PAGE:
I installed Fedora 14 first, then Ubuntu 10.04. I installed them using dm_crypt/aes256/lvm, so I used encrypted VolumeGroups. At the end of the Ubuntu install it said it cannot install GRUB, so I had to use SuperGRUBdisk to start Fedora and give the command:

# grub-install /dev/sda

Now I can boot to Fedora normally, without using supergrubdisk, but the problem is, I can't boot to Ubuntu!

Is there any working way to install Fedora 14 & Ubuntu 10.04 using (separated) encrypted VolumeGroups (each volumegroup with other password)? Such that 2 users (who knows the root passwords of their own distro) can use 1 PC but not see each other's files?

Update: I tried it in reverse order: I first installed the Ubuntu, then the Fedora. Fedora didn't gave error messages regarding grub when installing, but it's still the same: I can't see the Ubuntu in the "grub boot list", when booting the PC.

What could be the problem? The boot manager doesn't recongize that, that there is another distro on the HDD? Why? What should i do?

Update#2: Here is my idea on a picture :) (on other pict. host)

Update#3: I'm trying this whole thing in VirtualBox (VirtualBox-3.2-3.2.12_68302_fedora14-1.i686)

  • nobody has ideas about this? :\ – LanceBaynes Apr 16 '11 at 9:51

When using LVM or dm-crypt, I'd recommend a non-LVM non-dm-crypt boot partition. Just create a disk with a snall 100meg normal boot partition. Then allocate the rest of the disk to the encrypted LVM VG. I've also done this kind of set-up when using RAID. I create the first partition as RAID1 across all disks. Grub has no trouble booting since in RAID1 all disks are identical and look like a normal non-RAID disk (minus a small RAID superblock at the end of the partition) and the rest of the disk might be RAID5 with LVM and/or dm-crypt on top.

  • Your advice is a requirement with Grub 1; Grub 2 copes with LVM and nontrivial dm-raid modes including encryption just fine. Ubuntu 10.04 ships with Grub 2, but Fedora 14 with Grub 1. – Gilles 'SO- stop being evil' Apr 14 '11 at 23:09
  • but i did create a separated /boot partition for each distro, and the /boot's are not encrypted! – LanceBaynes Apr 15 '11 at 6:05
  • 1
    @johnny How far does Ubuntu get when booting? Did you run grub-install manually for Ubunut or Fedora? Can you boot up with an Ubuntu LiveCD and mount your Ubuntu partition? If you can try chrooting to your Ubuntu root directory and run grub-install. – penguin359 Apr 16 '11 at 23:06
  • I updated the OP. – LanceBaynes Apr 16 '11 at 23:14
  • @johnny Did Ubuntu boot before Fedora was installed? If so, I think I have an answer. – penguin359 Apr 17 '11 at 0:03

I manually edited the Fedoras /boot:
I appended a few things to the "/boot/grub/menu.lst"!!! and i could boot in to Ubuntu!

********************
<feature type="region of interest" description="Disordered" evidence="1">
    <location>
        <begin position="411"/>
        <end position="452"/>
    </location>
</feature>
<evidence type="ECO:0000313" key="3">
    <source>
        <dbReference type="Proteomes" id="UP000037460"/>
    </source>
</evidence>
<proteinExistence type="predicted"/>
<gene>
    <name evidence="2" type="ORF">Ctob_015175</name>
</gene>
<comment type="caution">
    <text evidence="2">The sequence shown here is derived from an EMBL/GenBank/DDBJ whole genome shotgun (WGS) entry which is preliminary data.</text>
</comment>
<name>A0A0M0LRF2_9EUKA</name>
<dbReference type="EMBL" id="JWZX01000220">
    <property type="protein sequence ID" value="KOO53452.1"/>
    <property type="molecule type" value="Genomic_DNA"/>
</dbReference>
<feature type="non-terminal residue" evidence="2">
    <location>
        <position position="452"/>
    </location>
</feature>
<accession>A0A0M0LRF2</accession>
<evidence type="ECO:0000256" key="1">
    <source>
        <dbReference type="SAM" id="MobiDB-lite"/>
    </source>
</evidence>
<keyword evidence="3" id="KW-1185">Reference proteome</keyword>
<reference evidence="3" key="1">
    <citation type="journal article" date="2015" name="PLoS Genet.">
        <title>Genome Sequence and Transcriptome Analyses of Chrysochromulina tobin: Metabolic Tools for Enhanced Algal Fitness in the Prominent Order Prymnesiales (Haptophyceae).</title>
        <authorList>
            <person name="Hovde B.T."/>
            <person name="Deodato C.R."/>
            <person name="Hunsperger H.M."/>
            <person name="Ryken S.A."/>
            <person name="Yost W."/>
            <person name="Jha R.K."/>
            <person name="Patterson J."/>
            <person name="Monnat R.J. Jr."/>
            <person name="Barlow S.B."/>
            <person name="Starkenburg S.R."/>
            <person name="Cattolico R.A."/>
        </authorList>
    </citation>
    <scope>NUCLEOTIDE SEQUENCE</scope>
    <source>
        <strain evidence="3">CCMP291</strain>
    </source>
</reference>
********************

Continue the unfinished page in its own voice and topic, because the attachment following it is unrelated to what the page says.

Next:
The Fedora's "/boot/grub/menu.lst" before editing it:

# grub.conf generated by anaconda
# Note that you do not have to rerun grub after making changes to this file
# NOTICE:  You have a /boot partition.  This means that
#          all kernel and initrd paths are relative to /boot/, eg.
#          root (hd0,2)
#          kernel /vmlinuz-version ro root=/dev/mapper/VolGroup-LogVol01
#          initrd /initrd-[generic-]version.img
title Fedora (
    root (hd0,2)
    kernel /vmlinuz- ro root=/dev/mapper/VolGroup-LogVol01 rd_LVM_LV=VolGroup/LogVol01 rd_LUKS_UUID=luks-af599498-b495-483f-bd1b-fb8d10c8b37a rd_LVM_LV=VolGroup/LogVol00 rd_NO_MD rd_NO_DM LANG=en_US.UTF-8 SYSFONT=latarcyrheb-sun16 KEYTABLE=us rhgb quiet
    initrd /initramfs-

I appended this, and it worked:

title ubuntu
    root (hd0,0)
    kernel /vmlinuz-2.6.32-28-generic
    initrd /initrd.img-2.6.32-28-generic

Ok. But there are still two questions:
1) is this booting method ok? (i mean there are many things declared in the fedora's kernel line, and in the ubuntu kernel line, i had just wrote "vmlinuz-2.6.32-28-generic" - i couldn't just copy from the ubuntu's /boot/grub/menu.lst, because there is just grub.cfg..other syntax: http://pastebin.com/raw.php?i=b4DLweKv )

2) is this manual modification to the menu.lst permanent? Is it ok in long-term?
I mean if the ubuntu get's a kernel update, and ubuntu isn't handling/updating the boot manager (because fedora does it, if i install fedora lastly) - then how could the boot manager know, that ubuntu must boot with a new kernel?? or i have to find out what to write in the "kernel" and "initrd" line manually?

  • 1
    I recommend having one of the Grubs chainload the other, rather than have it directly load the kernel. Don't modify menu.lst or grub.cfg manually, your modifications may/will be lost when a kernel upgrade comes in. In a nutshell, install the Fedora grub on a partition boot sector, and make the Ubuntu grub chainload it (it's easier to customize Ubuntu's Grub2 than Fedora's Grub1). – Gilles 'SO- stop being evil' Apr 17 '11 at 12:16
  • I think I found a Virtualbox bug :( - unix.stackexchange.com/questions/11518/… – LanceBaynes Apr 17 '11 at 15:40

The boot partition has to be bigger than 100 mb

I am using a boot partition of 100 mb and ubuntu 10.10 and as there constantly is published new kernel versions, the 100 mb is quickly used up.

A long time ago a 100 mb /boot was plenty but not now.

  • thank you for the answer but the boot partitions was: 256 and 270 MBytes in the two instances :\ – LanceBaynes Apr 17 '11 at 9:21

You can boot your grub2 Ubuntu from legacy grub like this:-

title Ubuntu
root (hd0,0)
kernel /boot/grub/core.img

That way you will still see the full Ubuntu grub2 menu which will be updated when the kernel updates.

  • that's the same I said. – LanceBaynes Apr 17 '11 at 15:42

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